Tips and Tricks for Training an Older Dog
It’s never too late for your dog to learn good behavior. Training an older dog doesn’t have to be a difficult task as long as you have an open mind.
Whether you’ve just adopted an older dog, or you have a dog that’s a few years old who never got proper training, there’s a way for your dog to learn and understand what’s right and wrong.
The first thing you need to keep in mind before you start training an older dog is that you need to have a good understanding of where your dog is at. Depending on how old your dog is, if he was adopted, and what he’s been through, your dog could have developed negative behaviors that could take a little more time to reverse. Also, your dog’s age can affect how much he can do and the length of time he can do it.
You also have to understand that training an older dog mainly applies to how he interacts with your family. You’re going to be teaching him basic commands so that he can be a better part of the family, but you’re not going to be changing his personality. Dogs who are dominant or anxious are likely going to remain that way for the rest of their lives, but good training can help them be better in stressful situations.
Once you’ve figured out how much your dog can handle and how much work you need to do, starting your training with an older dog will be much easier.
Training an Older Dog
The best way to focus your goal of training an older dog is to use reward training. Older dogs aren’t going to learn as fast as puppies, so teaching them that good behavior results in a treat is an easy way to help them understand, and doesn’t require a ton of effort on your end.
Clicker training is another good way to teach your dog what you want him to do. Your dog will be able to associate the sound with good behavior, and he’ll be able to understand what you want him to do in response to that sound with a command.
One word commands are the best to use because they’re easy for the dog to comprehend and remember. When you’re working on training an older dog, it’s important to keep the time between your dog doing the requested behavior and your reward as short as possible. The longer you take to reward your pooch the more difficult it will be for him to learn.
Working with a dog trainer can be beneficial for training an older dog if you’re not extremely familiar with training or you’ve never done it before. A trainer can help you work with the best practices to train your dog, and make sure you’re doing everything correctly so your dog can have the best learning environment possible.
Older dogs might have a harder time understanding commands or hand signals, so you may have to adjust the way you teach commands to accommodate whatever struggles he’s having. For example, puppies can learn commands that are as subtle as a flick of a finger, but older dogs may have trouble recognizing this, so a more pronounced hand motion might be needed. If your dog is hard of hearing, hand signals can also come in handy to help him learn basic commands. Rather than using a clicker, treats would be a better solution to help your dog understand the intended behavior.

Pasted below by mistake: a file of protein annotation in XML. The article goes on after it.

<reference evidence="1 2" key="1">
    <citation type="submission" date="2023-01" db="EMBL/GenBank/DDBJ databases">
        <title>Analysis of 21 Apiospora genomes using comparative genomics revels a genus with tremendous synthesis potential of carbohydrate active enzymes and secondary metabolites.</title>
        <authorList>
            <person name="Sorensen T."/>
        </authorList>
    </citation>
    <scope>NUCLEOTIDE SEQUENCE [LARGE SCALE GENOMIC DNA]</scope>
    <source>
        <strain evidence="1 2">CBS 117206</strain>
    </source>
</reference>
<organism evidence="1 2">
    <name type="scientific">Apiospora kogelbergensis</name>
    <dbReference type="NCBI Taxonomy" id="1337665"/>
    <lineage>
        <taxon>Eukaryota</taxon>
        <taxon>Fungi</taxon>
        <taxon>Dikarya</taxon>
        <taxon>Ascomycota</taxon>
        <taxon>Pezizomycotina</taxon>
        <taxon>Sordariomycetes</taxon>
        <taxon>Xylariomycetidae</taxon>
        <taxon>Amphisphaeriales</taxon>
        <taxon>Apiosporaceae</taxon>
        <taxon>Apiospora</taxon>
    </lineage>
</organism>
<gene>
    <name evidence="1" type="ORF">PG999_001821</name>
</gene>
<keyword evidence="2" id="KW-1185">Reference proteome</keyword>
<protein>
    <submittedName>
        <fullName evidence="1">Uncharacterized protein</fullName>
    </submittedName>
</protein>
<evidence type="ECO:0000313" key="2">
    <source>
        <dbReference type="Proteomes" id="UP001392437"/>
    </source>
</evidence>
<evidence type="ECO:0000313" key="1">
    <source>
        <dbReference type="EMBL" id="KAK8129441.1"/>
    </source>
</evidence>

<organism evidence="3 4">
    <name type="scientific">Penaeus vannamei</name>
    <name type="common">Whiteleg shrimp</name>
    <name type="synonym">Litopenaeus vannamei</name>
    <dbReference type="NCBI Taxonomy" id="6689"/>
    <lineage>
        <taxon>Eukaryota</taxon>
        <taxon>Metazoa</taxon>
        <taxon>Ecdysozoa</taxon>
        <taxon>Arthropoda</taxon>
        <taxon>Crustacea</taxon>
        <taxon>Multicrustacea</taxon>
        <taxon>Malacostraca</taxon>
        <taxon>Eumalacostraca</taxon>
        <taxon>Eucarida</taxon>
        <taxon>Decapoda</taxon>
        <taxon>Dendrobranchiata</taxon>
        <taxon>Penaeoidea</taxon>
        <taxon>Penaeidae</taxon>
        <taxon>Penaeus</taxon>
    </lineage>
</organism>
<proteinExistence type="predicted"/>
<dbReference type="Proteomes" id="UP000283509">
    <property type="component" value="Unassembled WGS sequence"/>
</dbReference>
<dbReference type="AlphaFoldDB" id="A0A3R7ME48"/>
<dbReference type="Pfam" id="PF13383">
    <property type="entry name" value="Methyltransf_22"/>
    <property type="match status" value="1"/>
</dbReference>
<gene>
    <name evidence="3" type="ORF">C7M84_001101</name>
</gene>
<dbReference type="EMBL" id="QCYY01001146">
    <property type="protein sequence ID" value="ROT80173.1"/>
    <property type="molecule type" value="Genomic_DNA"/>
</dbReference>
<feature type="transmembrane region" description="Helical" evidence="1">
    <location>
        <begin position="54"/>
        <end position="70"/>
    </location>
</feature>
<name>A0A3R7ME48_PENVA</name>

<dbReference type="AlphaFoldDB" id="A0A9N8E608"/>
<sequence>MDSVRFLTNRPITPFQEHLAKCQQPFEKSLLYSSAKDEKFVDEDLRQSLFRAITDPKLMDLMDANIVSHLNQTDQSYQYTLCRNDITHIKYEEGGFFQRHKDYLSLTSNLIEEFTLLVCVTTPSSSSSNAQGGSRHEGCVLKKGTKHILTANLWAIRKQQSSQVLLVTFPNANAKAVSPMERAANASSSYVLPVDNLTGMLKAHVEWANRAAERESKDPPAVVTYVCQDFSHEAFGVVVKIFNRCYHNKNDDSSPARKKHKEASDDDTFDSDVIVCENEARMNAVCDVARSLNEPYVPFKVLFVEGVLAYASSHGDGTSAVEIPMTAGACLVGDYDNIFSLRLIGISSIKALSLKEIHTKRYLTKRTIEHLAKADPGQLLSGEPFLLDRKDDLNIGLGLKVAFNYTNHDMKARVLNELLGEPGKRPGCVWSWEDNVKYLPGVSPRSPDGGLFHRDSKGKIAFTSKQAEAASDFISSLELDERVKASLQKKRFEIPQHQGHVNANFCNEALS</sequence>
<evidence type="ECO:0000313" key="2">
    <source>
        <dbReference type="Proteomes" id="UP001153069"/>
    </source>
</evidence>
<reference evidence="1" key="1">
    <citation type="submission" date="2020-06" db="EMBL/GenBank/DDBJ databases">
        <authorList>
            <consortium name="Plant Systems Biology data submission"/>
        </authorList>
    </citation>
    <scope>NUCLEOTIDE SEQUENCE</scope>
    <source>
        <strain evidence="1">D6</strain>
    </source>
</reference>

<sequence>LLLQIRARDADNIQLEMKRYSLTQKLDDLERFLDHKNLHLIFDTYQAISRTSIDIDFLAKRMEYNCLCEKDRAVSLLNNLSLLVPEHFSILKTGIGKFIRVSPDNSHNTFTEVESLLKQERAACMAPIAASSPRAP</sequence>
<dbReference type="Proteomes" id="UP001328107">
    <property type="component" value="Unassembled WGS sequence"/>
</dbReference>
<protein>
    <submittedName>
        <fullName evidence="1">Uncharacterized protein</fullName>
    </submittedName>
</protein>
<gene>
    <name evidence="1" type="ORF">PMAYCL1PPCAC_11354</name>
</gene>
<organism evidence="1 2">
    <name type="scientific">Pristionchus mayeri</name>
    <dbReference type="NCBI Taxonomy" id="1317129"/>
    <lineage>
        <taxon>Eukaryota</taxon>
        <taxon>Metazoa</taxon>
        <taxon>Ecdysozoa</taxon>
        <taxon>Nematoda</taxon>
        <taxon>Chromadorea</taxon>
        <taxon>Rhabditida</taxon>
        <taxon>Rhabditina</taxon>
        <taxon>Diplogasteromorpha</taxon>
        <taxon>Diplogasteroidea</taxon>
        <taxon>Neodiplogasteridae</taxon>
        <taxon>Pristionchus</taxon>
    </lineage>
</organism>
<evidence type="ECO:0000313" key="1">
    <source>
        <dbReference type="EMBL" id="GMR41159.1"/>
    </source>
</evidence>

There Are No Limits When Training an Older Dog
There is nothing that an older dog can’t learn, as long as he has a patient and understanding trainer. If you want to house train your older dog, you would use the same method as you would with a puppy, but using a crate makes the process much simpler. Pick a crate that’s the right size for your dog, so you’re sure he’s comfortable. Most dogs will try very hard to hold it when they’re confined, but don’t let your dog suffer. Then give him bathroom breaks at the same time each day. If your dog struggles with incontinence issues, more frequent trips might be needed.
Leash-training your older dog is also a possibility. Choose a training collar or a harness rather than just a normal leash so your dog can get used to the feel. It shouldn’t be a game of who can pull harder either; rather you should give your dog a short, quick yank to let him know that what he’s doing is incorrect. Starting in your yard is a good point to begin because it won’t be full of distractions or things your dog will want to chase. With leash-training, it could be easier to have a trainer help you with this process. Older dogs can be a little harder to control because they may already have negative behaviors in place, so having a professional by your side can make the training easier.
Patience is key, but every dog can learn new tricks with a little time and love.